What usually happens is that you do Edinburgh in August and you have two months where you nap and watch lots of DVDs. Then sort of around October/November you start to try out new material. It usually comes to some sort of shape by May and then by now it’s just about working it and getting the order right. Fingers crossed that by the 1st of August it’ll be ready to go.
How have the previews been going?
Really good. I’m really really enjoying it. I’ve been doing lots of gigs outside London which is lovely because I get to see more of England and Britain than I usually see. It’s just been lots of fun. I’m in Cornwall at the minute and I’ve been doing gigs down here which have been brilliant.
They’re really nice audiences. A lot of my show is taking the piss out of English people and down in Cornwall they have a very strong Cornish identity as opposed to an English identity, so they love it!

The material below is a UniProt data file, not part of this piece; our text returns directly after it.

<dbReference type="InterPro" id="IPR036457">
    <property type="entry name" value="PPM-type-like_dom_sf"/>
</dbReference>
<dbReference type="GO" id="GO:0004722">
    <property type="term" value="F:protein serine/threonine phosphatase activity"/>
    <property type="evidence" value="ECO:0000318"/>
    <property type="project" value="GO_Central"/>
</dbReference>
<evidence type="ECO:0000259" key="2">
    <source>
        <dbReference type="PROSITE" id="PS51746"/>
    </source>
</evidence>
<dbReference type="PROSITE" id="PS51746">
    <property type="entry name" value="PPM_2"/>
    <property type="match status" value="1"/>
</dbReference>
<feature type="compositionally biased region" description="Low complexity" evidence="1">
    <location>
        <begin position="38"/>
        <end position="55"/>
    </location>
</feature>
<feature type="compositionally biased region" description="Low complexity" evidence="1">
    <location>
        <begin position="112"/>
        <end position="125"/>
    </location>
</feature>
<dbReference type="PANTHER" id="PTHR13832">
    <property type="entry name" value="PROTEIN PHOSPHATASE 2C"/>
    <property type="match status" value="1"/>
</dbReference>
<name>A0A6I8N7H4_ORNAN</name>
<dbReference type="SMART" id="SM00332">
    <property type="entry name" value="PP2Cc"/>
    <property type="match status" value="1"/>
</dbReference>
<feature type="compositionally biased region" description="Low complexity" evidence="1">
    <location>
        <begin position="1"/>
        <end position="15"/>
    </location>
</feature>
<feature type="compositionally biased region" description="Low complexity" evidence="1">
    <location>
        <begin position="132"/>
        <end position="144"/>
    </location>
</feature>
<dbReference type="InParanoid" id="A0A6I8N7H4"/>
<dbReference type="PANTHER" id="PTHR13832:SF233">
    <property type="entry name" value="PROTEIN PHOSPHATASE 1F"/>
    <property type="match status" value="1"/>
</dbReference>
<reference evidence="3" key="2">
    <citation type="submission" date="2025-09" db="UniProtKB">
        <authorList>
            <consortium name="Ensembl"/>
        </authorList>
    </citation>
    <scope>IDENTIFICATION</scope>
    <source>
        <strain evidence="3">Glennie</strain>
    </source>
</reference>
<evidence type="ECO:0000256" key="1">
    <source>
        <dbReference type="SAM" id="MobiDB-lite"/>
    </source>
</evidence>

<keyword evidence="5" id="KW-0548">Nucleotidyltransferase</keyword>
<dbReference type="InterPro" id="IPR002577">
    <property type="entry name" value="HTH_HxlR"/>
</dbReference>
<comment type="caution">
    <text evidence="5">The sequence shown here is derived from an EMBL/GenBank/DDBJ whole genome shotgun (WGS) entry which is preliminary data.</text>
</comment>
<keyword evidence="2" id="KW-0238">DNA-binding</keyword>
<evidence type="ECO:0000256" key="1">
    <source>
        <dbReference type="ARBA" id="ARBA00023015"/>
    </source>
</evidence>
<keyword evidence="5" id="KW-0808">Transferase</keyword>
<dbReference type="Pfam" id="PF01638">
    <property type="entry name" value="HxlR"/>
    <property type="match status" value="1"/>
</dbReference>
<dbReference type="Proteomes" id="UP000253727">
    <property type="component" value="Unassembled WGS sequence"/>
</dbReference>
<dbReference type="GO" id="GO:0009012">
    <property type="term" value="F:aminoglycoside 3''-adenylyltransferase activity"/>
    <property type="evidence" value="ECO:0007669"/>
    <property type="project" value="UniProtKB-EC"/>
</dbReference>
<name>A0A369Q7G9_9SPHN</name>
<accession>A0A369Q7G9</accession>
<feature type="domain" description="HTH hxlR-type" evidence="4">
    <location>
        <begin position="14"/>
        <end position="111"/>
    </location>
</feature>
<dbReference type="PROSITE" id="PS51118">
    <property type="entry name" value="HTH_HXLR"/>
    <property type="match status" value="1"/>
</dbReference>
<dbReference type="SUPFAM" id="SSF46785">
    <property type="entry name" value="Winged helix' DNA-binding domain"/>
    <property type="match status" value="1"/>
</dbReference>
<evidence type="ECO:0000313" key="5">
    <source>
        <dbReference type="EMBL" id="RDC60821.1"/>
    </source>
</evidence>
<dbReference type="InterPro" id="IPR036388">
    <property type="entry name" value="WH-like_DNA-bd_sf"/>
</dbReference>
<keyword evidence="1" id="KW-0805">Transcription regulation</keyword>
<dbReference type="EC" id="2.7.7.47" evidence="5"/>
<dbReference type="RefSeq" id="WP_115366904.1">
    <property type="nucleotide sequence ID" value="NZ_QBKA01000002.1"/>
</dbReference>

Do you have anyone helping you with your show?
The majority of my friends are stand up comedians so it’s really brilliant being able to run through stuff with friends and then getting notes. There are so many amazing female comedians doing Edinburgh this year and a lot of them are my best friends so it’s really brilliant to get their feedback.
The Edinburgh hour is quite a luxury for a comedian isn’t it?
It’s the best! Because what usually happens if you’re doing a gig is that you have to convince the audience that you’re their style of comedy. Comedy is so weird. No one would ever go “I love music” and then go out and not know whether they’re seeing a country band, a pop singer or a jazz musician.
But when you go to a comedy night, you could have so many different types of comedian on the same bill and you have to hope that enough of the people in the room will like your style of comedy. What’s so brilliant about Edinburgh is that they’ve decided that they want to come and see you.
So they’re kind of already on board. It’s just the best feeling. It’s so lovely to have that legroom to work on ideas and talk about things that really matter to you. It’s such a luxury.
As well as Gráinne with a Fada you’ve got another show up at the Fringe this year, What Has the News Ever Done for Me? What’s that show about?
That's where every day, three comedians bring in a news story that they think is the most important and they each have two minutes to argue why their story is the most important. Then the audience vote at the end.